Debunking Digital Marketing: Interview with Ahmed Salim

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Digital marketing has taken prominence over the last couple of years and it is thanks to more and more people using the internet. Brands have noticed they cannot simply ignore this growing online audience and this is why agencies have popped up to deliver this service.

But what is digital marketing? Does it revolve around social media only? These are the questions that needed to be debunked and I had the opportunity to get answers from a player in the industry

Who is Ahmed Salim and what does Qube do?

My name is Ahmed Salim; I’m the MD of Qube limited. Qube Limited is a digital agency, a Kenyan owned agency. We focus on mainly on digital marketing and using the digital technology to help brands get the presence and achieve its objectives online.

We branched out from a company called Creative Edge which is now known as Creative Y&R which I worked for 10 years, so we are sister companies and Qube is just hitting four years now.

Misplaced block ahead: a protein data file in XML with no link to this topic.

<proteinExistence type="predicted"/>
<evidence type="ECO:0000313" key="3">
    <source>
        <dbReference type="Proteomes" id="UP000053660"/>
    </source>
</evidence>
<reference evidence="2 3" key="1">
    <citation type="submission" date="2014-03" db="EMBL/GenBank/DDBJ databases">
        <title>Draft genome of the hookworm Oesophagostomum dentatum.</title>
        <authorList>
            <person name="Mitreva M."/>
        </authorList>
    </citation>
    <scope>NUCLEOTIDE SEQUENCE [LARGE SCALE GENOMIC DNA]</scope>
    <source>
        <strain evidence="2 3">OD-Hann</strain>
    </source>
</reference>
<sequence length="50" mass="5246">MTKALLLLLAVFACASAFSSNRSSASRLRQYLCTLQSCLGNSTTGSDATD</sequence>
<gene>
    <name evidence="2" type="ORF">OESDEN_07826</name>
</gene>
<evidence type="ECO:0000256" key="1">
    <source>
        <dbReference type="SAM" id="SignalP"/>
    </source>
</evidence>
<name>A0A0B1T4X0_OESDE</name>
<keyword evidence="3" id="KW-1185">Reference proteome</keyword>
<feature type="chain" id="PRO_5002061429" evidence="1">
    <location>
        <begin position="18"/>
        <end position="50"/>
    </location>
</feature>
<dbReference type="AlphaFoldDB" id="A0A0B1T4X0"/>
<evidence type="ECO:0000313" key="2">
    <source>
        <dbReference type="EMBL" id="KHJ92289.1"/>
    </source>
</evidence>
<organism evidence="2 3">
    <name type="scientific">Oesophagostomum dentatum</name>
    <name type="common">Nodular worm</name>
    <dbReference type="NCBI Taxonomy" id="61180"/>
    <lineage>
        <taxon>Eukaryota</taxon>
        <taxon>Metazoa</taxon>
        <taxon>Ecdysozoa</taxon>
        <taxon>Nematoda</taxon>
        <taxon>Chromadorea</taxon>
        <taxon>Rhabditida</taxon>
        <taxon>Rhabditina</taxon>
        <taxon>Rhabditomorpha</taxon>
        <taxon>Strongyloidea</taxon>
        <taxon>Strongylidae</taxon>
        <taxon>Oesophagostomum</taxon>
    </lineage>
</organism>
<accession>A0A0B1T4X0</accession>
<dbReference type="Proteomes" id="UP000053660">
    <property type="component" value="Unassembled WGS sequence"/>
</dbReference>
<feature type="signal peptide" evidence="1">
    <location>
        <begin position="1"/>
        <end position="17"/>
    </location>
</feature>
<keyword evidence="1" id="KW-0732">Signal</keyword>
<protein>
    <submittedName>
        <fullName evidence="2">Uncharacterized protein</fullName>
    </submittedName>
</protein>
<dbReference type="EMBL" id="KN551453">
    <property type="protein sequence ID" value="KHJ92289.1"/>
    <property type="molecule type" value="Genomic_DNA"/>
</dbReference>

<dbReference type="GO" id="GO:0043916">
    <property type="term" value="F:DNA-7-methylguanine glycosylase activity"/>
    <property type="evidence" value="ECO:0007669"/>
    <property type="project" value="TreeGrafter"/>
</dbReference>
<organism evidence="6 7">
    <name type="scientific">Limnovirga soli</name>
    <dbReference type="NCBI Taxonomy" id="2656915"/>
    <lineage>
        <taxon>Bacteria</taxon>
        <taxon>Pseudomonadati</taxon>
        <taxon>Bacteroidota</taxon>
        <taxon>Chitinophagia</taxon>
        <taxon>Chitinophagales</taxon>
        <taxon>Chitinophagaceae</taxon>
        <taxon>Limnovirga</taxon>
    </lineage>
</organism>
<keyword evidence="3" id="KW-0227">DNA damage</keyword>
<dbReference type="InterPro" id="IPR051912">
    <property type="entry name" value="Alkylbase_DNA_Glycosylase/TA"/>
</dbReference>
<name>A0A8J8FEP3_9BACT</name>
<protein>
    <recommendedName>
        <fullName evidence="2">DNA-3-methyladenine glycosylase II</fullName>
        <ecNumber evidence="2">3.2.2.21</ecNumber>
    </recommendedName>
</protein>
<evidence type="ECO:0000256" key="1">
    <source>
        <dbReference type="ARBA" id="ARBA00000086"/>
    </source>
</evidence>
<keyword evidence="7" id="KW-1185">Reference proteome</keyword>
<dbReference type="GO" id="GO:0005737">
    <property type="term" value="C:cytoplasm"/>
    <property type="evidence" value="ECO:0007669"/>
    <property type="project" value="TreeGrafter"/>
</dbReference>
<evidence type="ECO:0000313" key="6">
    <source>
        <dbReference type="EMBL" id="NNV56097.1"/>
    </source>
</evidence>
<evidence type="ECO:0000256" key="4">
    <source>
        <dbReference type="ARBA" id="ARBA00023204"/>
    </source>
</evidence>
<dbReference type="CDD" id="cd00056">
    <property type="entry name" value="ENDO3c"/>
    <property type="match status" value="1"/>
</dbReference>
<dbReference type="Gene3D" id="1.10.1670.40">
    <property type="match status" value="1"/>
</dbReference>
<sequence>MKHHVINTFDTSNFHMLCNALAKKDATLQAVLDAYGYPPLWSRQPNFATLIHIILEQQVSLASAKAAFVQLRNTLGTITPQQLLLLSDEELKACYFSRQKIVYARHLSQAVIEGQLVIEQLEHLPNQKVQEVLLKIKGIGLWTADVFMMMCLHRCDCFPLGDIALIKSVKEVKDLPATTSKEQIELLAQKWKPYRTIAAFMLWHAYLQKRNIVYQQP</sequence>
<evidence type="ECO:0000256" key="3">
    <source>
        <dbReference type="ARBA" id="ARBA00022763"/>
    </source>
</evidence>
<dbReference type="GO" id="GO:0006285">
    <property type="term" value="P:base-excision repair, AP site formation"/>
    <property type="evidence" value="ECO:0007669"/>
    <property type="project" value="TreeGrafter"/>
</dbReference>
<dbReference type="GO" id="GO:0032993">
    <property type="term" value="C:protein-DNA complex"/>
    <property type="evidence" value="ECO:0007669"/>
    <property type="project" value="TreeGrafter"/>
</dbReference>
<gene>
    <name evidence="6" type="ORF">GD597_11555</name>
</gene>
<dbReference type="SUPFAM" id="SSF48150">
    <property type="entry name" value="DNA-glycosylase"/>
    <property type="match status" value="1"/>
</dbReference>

So what exactly is digital advertising?

We tend to say digital for us is not just the social media aspect, that is the primary rule in community management and managing clients and assets that we have, but what we do is more of a 360 spectrum in digital and digital is not only social media, there is a lot to it.

There are different arms that we touch on and specifically digital marketing is using digital mediums to market, but the marketing side of it which can resonate with technology and the strategy behind it is what is different actually, it is what plays a big role. This is where we come in to put in the experience and expertise we have in marketing but how do we use the digital age to execute on the digital platforms.

Which mediums do you advise your brands to use?

Apart from creating their assets from websites or portals and applications, the engagement side relies on the social media bit. We focus specifically on how most clients would not have an idea of what they want, depending on their targets or objectives. You will find clients wanting client servicing or reputation management or awareness. Depending on their objective, we tell them to customize or advice on what portals to go for.